Any mention of the large bullion banks’ views on the gold market, especially if their view is that prices of the metal are going to go lower, provokes a very particular and, usually, pretty angry response.
A response that takes as a given the view that these banks, aided and abetted by central bankers, have colluded to suppress the price of gold; that any attempt to report their views is a sign of collusion on a part of the journalist concerned; that if physical demand for the metal were taken as the metric by which prices were set then they would be headed upwards at a rapid clip and, finally, that when the rest of the market finally realizes that paper money is nothing more than a fiction and that there isn’t really enough gold to go around, that the price of the metal will explode.
One can debate the various merits of the argument and Mineweb has done so on numerous occasions. But, increasingly, it makes sense to reject the entire premise upon which it is built – the notion of a single market for gold based on its role as a store of value.
As behavioural economist, Ben Hunt explained it to Mineweb recently, what is of great importance to the movements of markets is so-called common knowledge, something he defines not as what everyone knows but rather, what “everyone believes that everyone else believes.”
“It’s an amazingly powerful force in human behaviour because as social animals we are really hard wired to pick up on these sorts of cues and to act in our behaviour – particularly our investment behaviour, our investment decisions – on what we think that everyone else thinks,” he adds.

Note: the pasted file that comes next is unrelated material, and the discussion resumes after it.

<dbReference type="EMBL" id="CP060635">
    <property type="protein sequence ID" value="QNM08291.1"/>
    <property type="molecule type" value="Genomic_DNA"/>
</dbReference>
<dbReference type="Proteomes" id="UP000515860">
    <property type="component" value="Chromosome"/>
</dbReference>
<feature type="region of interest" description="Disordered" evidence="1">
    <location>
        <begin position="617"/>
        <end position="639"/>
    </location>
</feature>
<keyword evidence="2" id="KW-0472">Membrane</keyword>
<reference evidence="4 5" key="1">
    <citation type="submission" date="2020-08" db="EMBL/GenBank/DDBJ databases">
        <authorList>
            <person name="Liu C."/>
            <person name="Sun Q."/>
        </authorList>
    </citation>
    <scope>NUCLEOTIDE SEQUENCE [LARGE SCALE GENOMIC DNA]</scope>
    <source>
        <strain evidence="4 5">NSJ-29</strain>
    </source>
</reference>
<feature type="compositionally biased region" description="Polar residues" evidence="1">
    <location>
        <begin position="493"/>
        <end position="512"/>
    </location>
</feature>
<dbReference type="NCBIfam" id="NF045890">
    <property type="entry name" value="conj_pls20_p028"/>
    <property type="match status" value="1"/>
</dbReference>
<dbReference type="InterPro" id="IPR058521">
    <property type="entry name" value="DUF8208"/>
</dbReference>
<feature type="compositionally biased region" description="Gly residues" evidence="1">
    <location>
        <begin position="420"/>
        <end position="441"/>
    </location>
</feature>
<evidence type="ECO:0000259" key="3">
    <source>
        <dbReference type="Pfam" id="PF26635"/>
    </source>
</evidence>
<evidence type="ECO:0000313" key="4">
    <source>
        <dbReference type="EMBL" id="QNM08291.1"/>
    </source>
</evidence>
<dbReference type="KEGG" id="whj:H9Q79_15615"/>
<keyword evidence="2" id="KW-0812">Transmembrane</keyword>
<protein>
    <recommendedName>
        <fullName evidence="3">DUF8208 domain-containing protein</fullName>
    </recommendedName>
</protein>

For Hunt, the difference between the current market narrative for gold and that of previous periods of financial crisis is that, in previous eras regardless of what anyone believed, the assumption was that everyone else believed that gold was an independent and consistent store of value. These days, he says, this is no longer the case in Western markets.
Today, he says, gold is viewed as the antithesis of the central bank, the physical manifestation of lack of confidence in the current system.
Thus, when markets feel, like they currently do, that the Fed and its peers are actually making inroads into solving the crisis, they no longer need to hold gold.
Further, if gold is being considered as a hedge against Central Banker incompetence, rather than as an actual store of value, then holding physical metal becomes less important.
That is not to say that no one wants to own physical gold, indeed, physical gold ownership is on the rise a matter with which we will deal shortly, rather, what it points to is that, for the most part, these two markets are now almost completely removed from one another – conveniently, largely along geographical lines.
As a case in point, in Incrementum’s recent annual In Gold We Trust Report, it quoted a LBMA study from 2011 that said total trading volume in 2011 amounted to 50 billion ounces. A figure, Incrementum pointed out is 600 times annual production.